Twitter is in the news again with another security breach in which 235 million users’ email addresses, phone numbers, and Twitter handles were exposed. These seems like a good opportunity to talk about what you can / should do to protect yourself if you need to maintain anonymity online.
The basic rule is this: if you need to be anonymous online, you cannot give enough info to any single service to compromise that anonymity in the event of a breach.
In other words, you can’t give the service a phone number or email address that other people can trace back to you. If the service requires a phone number to set up your account, then use an online service to get a temporary, disposable number, then set up real 2FA (e.g., security key or TOTP; also make sure to generate and save recovery codes!) and remove the phone number.
For the email address, create a new email account somewhere and use it only to sign up for the service, i.e., never send any email from it and never give it out to anyone.
If you follow these steps, then the breach of a single service won’t compromise your anonymity. However, depending on how important it is for you to stay anonymous, that may not be good enough. Here’s how to be even more paranoid if you believe it’s necessary.
From least to most paranoid…
- Don’t use the same anonymous email account for multiple services. Instead, create a separate email account to sign up for each service, so that breaches at multiple services don’t allow anyone to correlate your identities across them.¹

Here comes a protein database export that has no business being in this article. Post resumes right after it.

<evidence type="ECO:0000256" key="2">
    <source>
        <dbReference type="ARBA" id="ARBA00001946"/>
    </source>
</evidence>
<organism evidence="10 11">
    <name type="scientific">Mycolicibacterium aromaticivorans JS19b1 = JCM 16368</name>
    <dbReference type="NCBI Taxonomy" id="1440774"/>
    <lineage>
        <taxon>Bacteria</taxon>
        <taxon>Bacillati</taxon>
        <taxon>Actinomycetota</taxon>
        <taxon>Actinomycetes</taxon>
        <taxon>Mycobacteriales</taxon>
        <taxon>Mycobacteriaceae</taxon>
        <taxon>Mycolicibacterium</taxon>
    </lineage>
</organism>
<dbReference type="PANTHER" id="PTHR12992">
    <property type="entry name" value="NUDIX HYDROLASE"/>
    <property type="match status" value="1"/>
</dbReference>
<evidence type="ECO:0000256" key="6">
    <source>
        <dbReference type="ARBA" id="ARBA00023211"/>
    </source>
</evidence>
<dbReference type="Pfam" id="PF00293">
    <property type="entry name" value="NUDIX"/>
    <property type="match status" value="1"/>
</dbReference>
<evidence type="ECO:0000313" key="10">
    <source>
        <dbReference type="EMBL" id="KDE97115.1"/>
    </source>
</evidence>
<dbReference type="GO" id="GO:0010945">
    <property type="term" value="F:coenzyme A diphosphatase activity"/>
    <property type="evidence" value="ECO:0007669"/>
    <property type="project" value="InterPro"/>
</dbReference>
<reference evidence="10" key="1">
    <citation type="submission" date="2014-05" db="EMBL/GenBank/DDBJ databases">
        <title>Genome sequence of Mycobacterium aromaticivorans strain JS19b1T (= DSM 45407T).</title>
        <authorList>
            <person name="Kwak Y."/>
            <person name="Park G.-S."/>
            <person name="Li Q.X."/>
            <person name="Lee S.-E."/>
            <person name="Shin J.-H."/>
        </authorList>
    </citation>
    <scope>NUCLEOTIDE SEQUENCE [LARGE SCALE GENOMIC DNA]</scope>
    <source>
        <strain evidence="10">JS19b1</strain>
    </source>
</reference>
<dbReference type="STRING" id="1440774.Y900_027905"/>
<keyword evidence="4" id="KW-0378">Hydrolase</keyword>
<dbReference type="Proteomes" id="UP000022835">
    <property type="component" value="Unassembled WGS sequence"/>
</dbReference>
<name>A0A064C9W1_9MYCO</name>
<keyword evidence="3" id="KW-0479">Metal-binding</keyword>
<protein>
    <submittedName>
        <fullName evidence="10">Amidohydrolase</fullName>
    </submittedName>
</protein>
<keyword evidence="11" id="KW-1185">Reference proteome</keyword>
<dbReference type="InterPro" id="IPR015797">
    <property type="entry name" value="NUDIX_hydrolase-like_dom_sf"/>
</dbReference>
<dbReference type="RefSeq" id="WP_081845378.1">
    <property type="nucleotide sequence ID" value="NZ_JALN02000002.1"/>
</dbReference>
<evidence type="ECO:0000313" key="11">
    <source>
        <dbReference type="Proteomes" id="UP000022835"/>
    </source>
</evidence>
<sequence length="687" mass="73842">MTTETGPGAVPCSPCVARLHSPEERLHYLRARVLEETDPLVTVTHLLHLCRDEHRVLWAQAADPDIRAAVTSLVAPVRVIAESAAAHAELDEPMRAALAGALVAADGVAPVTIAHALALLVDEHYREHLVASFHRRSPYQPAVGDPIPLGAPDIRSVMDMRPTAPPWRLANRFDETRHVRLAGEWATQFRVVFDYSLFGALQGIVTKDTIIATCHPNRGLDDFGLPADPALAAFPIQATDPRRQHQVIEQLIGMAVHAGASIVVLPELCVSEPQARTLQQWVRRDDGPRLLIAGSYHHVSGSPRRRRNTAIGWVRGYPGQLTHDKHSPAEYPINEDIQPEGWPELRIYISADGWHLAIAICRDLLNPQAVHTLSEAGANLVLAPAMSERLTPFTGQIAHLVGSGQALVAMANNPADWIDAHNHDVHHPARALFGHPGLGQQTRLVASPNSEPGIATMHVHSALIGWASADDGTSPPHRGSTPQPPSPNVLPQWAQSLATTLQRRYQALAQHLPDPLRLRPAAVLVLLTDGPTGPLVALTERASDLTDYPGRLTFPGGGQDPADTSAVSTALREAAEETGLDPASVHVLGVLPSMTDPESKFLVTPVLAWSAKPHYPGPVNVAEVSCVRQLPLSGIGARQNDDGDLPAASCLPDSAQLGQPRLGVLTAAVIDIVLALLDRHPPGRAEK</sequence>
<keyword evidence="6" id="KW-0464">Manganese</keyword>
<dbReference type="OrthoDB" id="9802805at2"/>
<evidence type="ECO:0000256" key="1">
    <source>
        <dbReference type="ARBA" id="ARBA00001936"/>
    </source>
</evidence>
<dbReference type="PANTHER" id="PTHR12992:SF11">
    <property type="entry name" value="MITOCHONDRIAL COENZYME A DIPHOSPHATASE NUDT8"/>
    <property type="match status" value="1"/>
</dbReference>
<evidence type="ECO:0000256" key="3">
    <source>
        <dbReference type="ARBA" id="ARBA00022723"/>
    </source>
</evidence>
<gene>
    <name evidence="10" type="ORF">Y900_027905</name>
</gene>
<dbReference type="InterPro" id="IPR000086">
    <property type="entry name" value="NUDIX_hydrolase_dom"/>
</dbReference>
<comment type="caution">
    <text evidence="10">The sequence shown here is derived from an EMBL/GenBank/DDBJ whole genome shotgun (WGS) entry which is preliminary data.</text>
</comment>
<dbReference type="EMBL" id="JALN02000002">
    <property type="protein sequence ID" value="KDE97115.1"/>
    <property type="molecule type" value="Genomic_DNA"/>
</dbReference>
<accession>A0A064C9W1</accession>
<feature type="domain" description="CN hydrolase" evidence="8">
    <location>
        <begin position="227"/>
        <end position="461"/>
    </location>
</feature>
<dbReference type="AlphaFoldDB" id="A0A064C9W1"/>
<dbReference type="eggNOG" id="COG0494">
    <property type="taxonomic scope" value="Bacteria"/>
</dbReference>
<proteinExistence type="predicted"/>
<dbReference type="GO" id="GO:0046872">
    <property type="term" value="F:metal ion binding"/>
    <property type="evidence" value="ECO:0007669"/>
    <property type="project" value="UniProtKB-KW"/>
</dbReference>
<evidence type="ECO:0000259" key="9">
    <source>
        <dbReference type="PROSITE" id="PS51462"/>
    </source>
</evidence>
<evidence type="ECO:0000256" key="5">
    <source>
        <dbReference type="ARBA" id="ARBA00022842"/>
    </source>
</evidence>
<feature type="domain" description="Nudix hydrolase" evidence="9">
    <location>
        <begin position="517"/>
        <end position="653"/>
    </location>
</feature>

- Don’t configure the email account to forward to your real address, because if you do that, then if the email service provider is breached, the anonymous email account could be linked to your real address. You’ll have to log into the email account directly whenever the service sends email to you that you need to read.
- Don’t log into the temporary phone number service or the anonymous email account from an IP address that can be traced back to you. Use a reputable VPN with privacy guarantees so that the IP address your logins come from is shared by many other people and can’t be traced back to you.
- But of course then if the VPN service is breached, or it’s actually a front for a criminal enterprise or state actor, your anonymity is compromised right there, so maybe only log into the temporary phone number service or the anonymous email account over a public wifi network, not from your home or business.
- But wait, if you’re worried about your IP address being linked to the temporary phone number or anonymous email account you used, then shouldn’t you also be worried about it being linked directly to the service where you’re trying to remain anonymous? Yes, so if you’re this concerned about protecting your anonymity, you may also wish to only log into this service from public wifi.
The last three bullet points above, about preventing your IP address from being used to correlate your identity, are mostly (but not entirely) irrelevant to run-of-the-mill data breaches, since hackers don’t usually steal user IP addresses. They are more relevant if you’re worried about protecting your identity from the government, which can subpoena those IP addresses. Whether that’s something you need to worry about is your call.
One more thing: use an add/tracker blocker in your browser on your computer and phone. uBlock Origin and Blokada are good choices, but there are others.
¹As SpyBlog points out, many free email services have inactivity timeouts, i.e., your account is deleted if you don’t log in for a long time. You therefore probably need to keep a list somewhere secure of the free email accounts you’ve created and log into them and send yourself an email (i.e., send a message from each address to itself) about once every six months to keep them alive.